Sunday, August 21, 2011


            S1 Critically imperiled in New Jersey because of extreme rarity
            (5 or fewer occurrences or very few remaining individuals or acres).
            Elements so ranked are often restricted to very specialized
            conditions or habitats and/or restricted to an extremely small
            geographical area of the state. Also included are elements which
            were formerly more abundant, but because of habitat destruction
            or some other critical actor of its biology, they have been
            demonstrably reduced in abundance. In essence, these are
            elements for which, even with intensive searching, sizable
            additional occurrences are unlikely to be discovered.
            -- Nj Natural Heritage Program

I spent a day looking for orchids in the Pine Barrens. Two species I'd never seen. Spiranthes laciniata (Lace-lip Ladies'-tresses) and Platanthera integra (Yellow Fringeless Orchid). Both S1's. 

We've had quite a bit of rain of late. In fact it is the wettest August on record for these parts. And this is what the woods looks like. A river runs through it.

Fortunately my friend Ro new exactly where the plants were, having visited earlier in the week. So after I picked her up we headed off to the sand roads of the Pines.

Our first stop was for the Spiranthes. Ro had her iPad out, using the GPS to find the spot. She needn't have bothered. Four friends and fellow plant geeks were already there. This wasn't a total surprise as we'd all been at a party at Ro's place the night before, discussing our plans to visit these bogs. They had just gotten back from where we were headed and were pulling off boots and dumping bucket loads of water out. "The water is only hip deep today", they told us.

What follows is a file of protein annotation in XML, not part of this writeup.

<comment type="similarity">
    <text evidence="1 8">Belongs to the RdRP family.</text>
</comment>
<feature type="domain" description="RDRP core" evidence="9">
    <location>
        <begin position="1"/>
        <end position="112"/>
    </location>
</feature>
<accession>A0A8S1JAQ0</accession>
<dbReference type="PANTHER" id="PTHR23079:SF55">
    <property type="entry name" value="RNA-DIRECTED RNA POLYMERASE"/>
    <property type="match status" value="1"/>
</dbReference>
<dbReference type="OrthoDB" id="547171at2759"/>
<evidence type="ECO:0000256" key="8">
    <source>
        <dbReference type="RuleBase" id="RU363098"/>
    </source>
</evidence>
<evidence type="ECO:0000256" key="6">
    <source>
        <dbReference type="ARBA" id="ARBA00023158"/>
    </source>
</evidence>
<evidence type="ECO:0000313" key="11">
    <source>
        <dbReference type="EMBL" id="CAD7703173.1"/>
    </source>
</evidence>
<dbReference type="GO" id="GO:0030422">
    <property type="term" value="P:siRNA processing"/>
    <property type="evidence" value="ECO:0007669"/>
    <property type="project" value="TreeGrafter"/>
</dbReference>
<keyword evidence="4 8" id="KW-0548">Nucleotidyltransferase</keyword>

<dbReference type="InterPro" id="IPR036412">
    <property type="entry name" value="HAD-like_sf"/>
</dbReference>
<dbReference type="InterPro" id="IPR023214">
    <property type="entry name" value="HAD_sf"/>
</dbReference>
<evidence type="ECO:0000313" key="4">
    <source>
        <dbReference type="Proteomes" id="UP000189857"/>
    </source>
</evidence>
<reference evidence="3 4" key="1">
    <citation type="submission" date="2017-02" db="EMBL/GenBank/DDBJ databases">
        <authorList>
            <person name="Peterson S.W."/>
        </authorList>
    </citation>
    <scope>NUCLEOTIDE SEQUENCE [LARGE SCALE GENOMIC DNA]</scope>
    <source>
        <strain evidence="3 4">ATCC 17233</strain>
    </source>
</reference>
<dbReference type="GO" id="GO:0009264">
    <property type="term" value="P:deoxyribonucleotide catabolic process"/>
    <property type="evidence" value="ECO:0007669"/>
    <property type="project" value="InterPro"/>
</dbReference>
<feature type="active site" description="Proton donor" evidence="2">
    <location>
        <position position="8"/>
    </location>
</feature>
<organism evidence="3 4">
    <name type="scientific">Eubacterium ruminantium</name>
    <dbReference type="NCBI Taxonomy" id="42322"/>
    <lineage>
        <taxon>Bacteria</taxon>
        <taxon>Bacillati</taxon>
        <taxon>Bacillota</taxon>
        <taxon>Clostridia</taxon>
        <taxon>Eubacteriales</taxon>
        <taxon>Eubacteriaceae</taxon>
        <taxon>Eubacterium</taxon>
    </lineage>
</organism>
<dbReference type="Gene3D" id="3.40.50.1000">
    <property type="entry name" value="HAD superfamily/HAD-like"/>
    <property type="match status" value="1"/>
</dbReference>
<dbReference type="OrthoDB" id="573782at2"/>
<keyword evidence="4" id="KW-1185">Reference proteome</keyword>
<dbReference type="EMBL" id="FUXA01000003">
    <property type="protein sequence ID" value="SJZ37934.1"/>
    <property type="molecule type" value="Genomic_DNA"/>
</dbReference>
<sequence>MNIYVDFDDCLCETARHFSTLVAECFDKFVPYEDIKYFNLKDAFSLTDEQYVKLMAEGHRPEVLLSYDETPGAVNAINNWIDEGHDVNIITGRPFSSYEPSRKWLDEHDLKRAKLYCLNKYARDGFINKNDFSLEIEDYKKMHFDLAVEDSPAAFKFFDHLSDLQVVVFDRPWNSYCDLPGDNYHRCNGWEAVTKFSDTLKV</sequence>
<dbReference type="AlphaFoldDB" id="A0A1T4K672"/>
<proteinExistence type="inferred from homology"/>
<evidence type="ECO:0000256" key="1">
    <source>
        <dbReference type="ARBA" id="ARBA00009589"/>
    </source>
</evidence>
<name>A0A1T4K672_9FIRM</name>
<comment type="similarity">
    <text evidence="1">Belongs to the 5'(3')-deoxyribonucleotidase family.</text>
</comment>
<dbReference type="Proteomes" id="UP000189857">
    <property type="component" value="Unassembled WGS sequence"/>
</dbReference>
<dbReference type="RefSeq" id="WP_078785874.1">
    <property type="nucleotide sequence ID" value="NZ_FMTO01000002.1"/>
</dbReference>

Not owning a pair of wading boots I went a different direction, wearing water shoes and shorts. My shorts got wet. And I almost lost a shoe in the muck (it did come off, but I was able to reach down and pull it up).

The water was cool and refreshing. And we were able to enjoy it for a while as it started to rain (it would rain on and off all day, with heavy thunderstorms in the late afternoon) and rain meant I needed to keep my camera covered.

It was curious to see the bog flooded, and plants usually above completely underwater. But the Spiranthes was a tall plant, the flowers well above the water line. The bog is a big one, yet there were only two of these plants known to be there. We saw but one and didn't fancy slogging through the water to find the other.

Which makes me wonder, how did the ant cross the water to the plant?

We made our way back to the car and drove further into the Pines to find the Platanthera.

This time the iPad came in handy. The rain had stopped, but there was thunder in the distance. So we hopped out and quickly headed down the trail.

Unlike the first site, here there were plenty of plants (this is but a small sample). But like the first site there was plenty of water although not quite as deep. This is where I almost lost my shoe though.

The rain held up as I shot away. Ro told me that this bog is home to eighteen rare and endangered plants. We agreed we'd have to come back once the water subsides to see how many we could find.

Finding these two made for a happy day.


Chesney said...

Hey Steve, sorry I have not been around a lot this summer, I have been watching your posts, just not commenting. I am finally caught up after all the vacations this year! Yeah!

Love all the delicate little blooms you found...great color and so pretty!

Guy said...


Great photos and a really interesting discussion of the plants and your trip. The Pine Barrens looks like a really interesting spot.


Zen Photography said...

Nice work and I enjoy your writings.